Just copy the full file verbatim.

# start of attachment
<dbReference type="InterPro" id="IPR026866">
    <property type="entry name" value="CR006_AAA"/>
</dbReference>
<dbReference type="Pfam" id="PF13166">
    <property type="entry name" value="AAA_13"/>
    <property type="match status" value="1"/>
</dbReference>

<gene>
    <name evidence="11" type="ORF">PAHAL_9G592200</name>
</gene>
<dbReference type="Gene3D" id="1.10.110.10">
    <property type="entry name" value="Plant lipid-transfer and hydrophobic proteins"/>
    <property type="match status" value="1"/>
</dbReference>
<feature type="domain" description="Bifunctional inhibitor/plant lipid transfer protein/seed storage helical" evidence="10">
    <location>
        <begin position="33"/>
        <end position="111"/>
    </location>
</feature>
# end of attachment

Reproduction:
<dbReference type="InterPro" id="IPR026866">
    <property type="entry name" value="CR006_AAA"/>
</dbReference>
<dbReference type="Pfam" id="PF13166">
    <property type="entry name" value="AAA_13"/>
    <property type="match status" value="1"/>
</dbReference>

<gene>
    <name evidence="11" type="ORF">PAHAL_9G592200</name>
</gene>
<dbReference type="Gene3D" id="1.10.110.10">
    <property type="entry name" value="Plant lipid-transfer and hydrophobic proteins"/>
    <property type="match status" value="1"/>
</dbReference>
<feature type="domain" description="Bifunctional inhibitor/plant lipid transfer protein/seed storage helical" evidence="10">
    <location>
        <begin position="33"/>
        <end position="111"/>
    </location>
</feature>